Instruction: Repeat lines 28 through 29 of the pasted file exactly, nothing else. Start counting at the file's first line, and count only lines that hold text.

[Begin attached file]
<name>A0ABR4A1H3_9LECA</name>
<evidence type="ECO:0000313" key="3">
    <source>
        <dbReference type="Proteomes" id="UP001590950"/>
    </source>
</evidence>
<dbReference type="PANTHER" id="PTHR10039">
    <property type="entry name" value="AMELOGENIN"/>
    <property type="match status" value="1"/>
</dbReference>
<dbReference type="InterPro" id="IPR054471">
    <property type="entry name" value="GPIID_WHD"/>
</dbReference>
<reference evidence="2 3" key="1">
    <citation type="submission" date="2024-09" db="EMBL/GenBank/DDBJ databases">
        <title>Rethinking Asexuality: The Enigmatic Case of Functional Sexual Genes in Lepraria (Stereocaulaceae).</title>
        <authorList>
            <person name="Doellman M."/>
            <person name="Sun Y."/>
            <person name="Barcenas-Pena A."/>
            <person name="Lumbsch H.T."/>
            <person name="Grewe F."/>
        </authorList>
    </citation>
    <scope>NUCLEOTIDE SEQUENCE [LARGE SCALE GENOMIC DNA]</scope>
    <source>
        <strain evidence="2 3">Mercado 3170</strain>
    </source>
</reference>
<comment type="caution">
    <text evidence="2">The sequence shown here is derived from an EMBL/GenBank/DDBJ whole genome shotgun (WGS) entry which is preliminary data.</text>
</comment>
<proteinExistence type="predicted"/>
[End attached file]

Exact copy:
    </source>
</reference>